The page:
Over a 24-hour period in New Hampshire I observed firsthand what modern "retail politics" looks like: a Gingrich sponsored Town Hall in Littleton, a Santorum sporting store walk-through in Jaffrey and a Ron Paul mega-rally in Nashua.
In the first two cases the majority of attendees seemed to be press, lending the events a surreal emptiness - a building full of reporters from around the world listening to a candidate speechify about his love for the Granite State. In Littleton, Gingrich appeared to be going through the motions, repeating his now oft-cited promise to challenge Obama to a series of Lincoln-Douglas debates with the identical cadence and language he was using a month ago in Iowa. He charged that Obama's campaign motto should be changed from "We can't wait" to "We can't wait...to shred the U.S. Constitution." But, tellingly, the crowd of supporters was small enough that he had enough time to individually speak with every one of them following the speech.
The press/supporter ratio was even more unbalanced at Pelletier's Sports Shop in Jaffrey, a hamlet in southwest New Hampshire, where Rick Santorum waded through a throng of reporters while talking gun rights.
"The Second Amendment is there to protect the first!" he asserted, trying to establish himself as the "values" candidate in the race. Yet, it was genuinely difficult to find an actual Santorum supporter amid the excitement. Even Charles Pelletier, the 64 year-old owner of the store hosting the event, told me that he was undecided.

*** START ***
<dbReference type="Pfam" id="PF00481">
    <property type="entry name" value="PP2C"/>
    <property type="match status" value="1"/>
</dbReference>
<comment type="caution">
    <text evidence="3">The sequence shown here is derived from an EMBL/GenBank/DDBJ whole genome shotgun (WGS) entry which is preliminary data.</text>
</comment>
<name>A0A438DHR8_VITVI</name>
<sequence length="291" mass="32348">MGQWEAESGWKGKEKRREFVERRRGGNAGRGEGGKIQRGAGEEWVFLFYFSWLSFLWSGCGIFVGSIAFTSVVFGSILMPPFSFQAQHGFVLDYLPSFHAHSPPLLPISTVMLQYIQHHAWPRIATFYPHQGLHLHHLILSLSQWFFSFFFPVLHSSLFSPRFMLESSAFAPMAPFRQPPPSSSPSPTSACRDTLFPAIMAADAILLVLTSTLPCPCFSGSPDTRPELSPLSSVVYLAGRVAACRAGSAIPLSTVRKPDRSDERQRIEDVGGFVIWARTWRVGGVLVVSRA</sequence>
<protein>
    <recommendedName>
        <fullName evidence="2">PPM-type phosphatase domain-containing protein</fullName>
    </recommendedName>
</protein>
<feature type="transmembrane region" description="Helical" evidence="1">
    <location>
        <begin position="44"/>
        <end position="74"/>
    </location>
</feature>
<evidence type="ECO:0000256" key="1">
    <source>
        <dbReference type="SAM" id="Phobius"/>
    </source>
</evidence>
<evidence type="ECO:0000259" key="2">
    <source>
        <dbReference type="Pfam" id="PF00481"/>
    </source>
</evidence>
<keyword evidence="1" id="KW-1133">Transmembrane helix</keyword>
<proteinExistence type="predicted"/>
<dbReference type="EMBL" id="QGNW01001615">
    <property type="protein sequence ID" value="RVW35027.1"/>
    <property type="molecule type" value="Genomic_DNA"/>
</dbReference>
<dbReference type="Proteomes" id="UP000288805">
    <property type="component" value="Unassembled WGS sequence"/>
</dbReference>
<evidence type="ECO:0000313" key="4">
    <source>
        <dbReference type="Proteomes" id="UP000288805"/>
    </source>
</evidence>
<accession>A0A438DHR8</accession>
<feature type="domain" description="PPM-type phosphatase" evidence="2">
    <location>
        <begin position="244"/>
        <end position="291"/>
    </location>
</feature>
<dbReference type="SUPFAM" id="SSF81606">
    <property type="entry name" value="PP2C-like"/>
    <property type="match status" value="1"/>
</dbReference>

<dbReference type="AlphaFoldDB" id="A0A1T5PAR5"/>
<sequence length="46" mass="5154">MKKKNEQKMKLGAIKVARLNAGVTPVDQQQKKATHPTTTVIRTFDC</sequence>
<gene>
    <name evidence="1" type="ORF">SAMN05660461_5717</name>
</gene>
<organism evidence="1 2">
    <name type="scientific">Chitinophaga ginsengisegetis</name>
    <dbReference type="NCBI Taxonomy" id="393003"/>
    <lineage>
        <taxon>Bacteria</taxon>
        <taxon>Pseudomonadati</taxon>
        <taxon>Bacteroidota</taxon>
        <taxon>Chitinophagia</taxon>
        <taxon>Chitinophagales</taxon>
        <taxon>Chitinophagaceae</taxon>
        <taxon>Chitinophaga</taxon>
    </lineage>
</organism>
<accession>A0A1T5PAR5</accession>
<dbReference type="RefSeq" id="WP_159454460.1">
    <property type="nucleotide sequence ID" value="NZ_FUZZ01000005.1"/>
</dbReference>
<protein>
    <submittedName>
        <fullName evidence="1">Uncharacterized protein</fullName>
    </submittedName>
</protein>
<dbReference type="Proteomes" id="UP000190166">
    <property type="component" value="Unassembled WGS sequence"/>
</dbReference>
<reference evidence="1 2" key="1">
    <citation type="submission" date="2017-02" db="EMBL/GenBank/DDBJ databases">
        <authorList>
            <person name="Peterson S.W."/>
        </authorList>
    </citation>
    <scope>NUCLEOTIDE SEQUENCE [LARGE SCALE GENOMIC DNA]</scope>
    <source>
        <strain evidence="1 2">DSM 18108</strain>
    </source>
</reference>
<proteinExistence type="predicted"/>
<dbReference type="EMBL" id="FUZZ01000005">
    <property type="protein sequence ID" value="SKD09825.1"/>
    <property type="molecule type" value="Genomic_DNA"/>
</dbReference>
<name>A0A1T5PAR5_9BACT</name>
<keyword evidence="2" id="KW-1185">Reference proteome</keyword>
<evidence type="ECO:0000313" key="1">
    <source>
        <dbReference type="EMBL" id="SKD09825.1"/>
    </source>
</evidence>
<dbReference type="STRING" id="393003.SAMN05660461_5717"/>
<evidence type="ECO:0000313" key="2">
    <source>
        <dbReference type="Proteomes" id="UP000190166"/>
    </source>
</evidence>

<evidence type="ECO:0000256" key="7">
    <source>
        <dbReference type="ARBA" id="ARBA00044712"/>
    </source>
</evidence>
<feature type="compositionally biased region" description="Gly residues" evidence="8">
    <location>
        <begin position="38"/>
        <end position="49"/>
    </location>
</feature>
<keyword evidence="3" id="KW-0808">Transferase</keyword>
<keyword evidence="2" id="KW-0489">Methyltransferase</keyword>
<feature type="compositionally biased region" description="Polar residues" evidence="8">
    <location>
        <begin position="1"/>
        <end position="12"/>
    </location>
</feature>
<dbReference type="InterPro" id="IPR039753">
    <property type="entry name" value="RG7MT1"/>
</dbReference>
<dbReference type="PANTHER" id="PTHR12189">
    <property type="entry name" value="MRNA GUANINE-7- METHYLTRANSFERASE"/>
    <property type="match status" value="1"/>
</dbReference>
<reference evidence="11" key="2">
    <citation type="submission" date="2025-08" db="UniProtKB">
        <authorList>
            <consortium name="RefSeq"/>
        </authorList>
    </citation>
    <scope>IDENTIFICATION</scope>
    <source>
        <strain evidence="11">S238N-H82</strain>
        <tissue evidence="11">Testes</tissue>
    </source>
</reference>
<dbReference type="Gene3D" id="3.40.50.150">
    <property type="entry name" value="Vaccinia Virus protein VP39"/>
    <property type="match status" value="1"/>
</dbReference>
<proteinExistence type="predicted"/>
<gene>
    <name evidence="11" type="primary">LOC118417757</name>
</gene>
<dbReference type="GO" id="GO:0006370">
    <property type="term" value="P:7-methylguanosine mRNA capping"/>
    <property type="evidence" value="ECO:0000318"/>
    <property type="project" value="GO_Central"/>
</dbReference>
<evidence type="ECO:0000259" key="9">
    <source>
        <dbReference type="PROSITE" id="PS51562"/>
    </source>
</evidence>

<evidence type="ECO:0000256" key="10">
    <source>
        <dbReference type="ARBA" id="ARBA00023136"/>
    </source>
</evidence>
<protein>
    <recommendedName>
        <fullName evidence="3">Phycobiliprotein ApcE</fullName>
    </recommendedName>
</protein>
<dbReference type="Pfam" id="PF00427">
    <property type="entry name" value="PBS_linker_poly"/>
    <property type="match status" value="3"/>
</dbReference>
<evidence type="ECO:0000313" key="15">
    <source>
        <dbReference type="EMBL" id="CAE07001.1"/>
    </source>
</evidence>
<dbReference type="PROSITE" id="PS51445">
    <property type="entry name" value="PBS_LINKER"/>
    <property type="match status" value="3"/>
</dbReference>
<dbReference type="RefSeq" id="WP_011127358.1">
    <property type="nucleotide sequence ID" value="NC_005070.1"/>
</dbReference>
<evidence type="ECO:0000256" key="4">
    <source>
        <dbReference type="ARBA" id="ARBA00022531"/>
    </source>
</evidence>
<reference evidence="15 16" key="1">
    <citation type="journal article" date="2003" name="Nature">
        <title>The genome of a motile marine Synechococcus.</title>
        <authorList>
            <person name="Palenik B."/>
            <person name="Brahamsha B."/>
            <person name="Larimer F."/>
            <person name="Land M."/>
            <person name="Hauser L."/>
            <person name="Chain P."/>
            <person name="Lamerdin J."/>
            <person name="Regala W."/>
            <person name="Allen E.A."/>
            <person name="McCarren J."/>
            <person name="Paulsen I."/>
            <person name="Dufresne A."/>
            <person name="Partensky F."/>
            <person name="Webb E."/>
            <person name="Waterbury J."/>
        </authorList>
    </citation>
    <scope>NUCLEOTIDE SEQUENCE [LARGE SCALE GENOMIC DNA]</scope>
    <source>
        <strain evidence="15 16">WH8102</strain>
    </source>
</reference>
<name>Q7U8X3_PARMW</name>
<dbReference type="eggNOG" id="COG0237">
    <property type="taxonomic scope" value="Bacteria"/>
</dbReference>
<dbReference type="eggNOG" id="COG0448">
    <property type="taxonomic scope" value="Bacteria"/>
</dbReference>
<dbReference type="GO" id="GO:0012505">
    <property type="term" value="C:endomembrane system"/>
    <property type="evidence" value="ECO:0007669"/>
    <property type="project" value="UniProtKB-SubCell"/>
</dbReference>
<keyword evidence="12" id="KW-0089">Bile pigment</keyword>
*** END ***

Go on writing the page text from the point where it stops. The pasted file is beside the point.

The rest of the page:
Indecision was not a factor at the Ron Paul "welcome rally" yesterday in southern New Hampshire. About 650 people filled a hanger at the Nashua Airport. (One twitter follower, doubting my estimate, told me I "must have dropped a zero.") Paul was introduced by his son, Senator Rand Paul of Kentucky, and delivered a terse 15-minute speech to the enthusiastic crowd.
Demographically speaking, the crowd contrasted starkly to those with whom I'd spoken at the Gingrich and Santorum events. Entirely young and mostly white, they ranged from clean-cut young coastal types - one was wearing a Columbia University sweatshirt - to those presenting a more bohemian, vaguely hipster, anti-establishment vibe.
For his part, Paul didn't bowdlerize his libertarian message, instead highlighting many of the positions that distinguish him from his Republican counterparts. He avoided mentioning Obama by name, choosing instead to excoriate government in any form. His central leitmotifs were foreign policy - "Strong national defense, mind our own business, take care of ourselves!" - and a promise to repeal the Patriot Act, which generated one of the most forceful cheers from the crowd.
Few of the supporters I spoke to identified as Republican. Most preferred Independent or Libertarian, and the "anybody but Obama" mentality common to GOP voters was markedly absent. When I pressed attendees about whom they would vote for in a hypothetical general election between Romney and Obama, neither option seemed appealing, they replied.
Said one, after languishing for a moment: "Don't make me choose."
Will Kryder has been covering politics in Washington D.C. as a researcher since 2009, and is now on the campaign trail in New Hampshire as a citizen journalist. If you would like to contribute to our coverage of Elections 2012, please contact us at www.offthebus.org.
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